Throughout the season, we’ll be taking a walk down memory lane whenever the Flyers open their season series against an opponent. We’ll be remembering a game, goal, or highlight Philly created while playing against that particular team. It won’t always be the most notable memory the Orange and Black have against that team, but it’ll be something that Flyers’ fans will want to remember.
The NHL is a different league than what it was in the early 2000’s. Fighting and enforcers were much more prevalent, as the league was a much more physical, tougher game. It’s not often a fight even happens in a game today, let alone multiple fights in the same game and between the same two players. It wasn’t uncommon nearly twenty years ago, which Todd Fedoruk and Peter Worrell proved in a game between the Philadelphia Flyers and Florida Panthers on October 13, 2001.
In nine NHL seasons, Fedoruk accrued 97 points and 1,050 penalty minutes in 545 games. Drafted 164th overall in the 1997 NHL Entry Draft by the Flyers, ‘Fridge’ spent time with Philadelphia, Anaheim, the Dallas Stars, Minnesota Wild, Phoenix Coyotes, and ended his career with the Tampa Bay Lightning when he was dealt for Radim Vrbata. The highlight of his early career was perhaps his scrap with Matthew Barnaby, where he essentially knocked out Pittsburgh’s pest and didn’t break a sweat. Unfortunately for Fedoruk, fighting caused several notable injuries over his career. After suffering a broken cheekbone in a scrap with Derek Boogaard, Fedoruk endured maybe his scariest incident in a fight with Colton Orr.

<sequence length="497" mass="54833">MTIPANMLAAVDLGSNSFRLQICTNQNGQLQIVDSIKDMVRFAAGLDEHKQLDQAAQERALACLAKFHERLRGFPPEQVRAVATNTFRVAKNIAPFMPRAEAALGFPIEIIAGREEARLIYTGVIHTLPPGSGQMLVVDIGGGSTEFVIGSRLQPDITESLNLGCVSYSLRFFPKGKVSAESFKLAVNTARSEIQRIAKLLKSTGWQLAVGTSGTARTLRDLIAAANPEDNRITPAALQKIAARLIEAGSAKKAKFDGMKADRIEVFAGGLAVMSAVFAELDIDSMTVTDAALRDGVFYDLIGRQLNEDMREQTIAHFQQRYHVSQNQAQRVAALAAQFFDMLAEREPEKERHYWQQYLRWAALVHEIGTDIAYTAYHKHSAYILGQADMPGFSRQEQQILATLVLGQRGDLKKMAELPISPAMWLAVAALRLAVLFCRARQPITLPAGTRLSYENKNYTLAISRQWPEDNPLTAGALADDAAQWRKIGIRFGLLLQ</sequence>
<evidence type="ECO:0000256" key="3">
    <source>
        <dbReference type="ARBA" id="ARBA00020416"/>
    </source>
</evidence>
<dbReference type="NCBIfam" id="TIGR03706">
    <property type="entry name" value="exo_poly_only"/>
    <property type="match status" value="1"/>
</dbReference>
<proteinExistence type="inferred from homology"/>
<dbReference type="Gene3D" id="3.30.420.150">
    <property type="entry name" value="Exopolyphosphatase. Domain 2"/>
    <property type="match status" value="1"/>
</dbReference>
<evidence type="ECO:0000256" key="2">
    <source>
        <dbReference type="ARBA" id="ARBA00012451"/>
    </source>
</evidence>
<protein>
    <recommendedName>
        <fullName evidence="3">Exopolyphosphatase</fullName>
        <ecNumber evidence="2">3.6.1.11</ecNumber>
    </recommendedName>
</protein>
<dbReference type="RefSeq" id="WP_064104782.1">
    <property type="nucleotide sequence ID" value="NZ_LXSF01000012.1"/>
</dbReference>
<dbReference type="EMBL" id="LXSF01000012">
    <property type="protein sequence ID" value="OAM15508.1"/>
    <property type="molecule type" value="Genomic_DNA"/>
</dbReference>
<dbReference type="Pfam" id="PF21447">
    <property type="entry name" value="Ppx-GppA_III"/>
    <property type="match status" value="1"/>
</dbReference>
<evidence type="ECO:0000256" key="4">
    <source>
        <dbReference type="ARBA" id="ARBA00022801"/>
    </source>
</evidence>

Like other notable enforcers over the years, Fedoruk struggled with substance abuse issues during his playing time.
Worrell totaled 46 points and 1,554 penalty minutes in 391 games over seven seasons. After his time in the QMJHL, where he is still 13th all-time in PIMs, the Florida Panthers took him 166th in the 1995 NHL Entry Draft. Worrell spent six seasons with the Cats and finished his career with the Colorado Avalanche during the 2003-04 campaign. Along with opponents on the ice, Worrell had to fight racism throughout his NHL career. Unfortunately, one of the most noted examples of racism he faced in hockey came thanks to a former Flyers’ head coach. Despite situations like that, Worrell played several years of junior and professional hockey, and is now an assistant coach for the Fayetteville Marksmen in the Southern Professional Hockey League.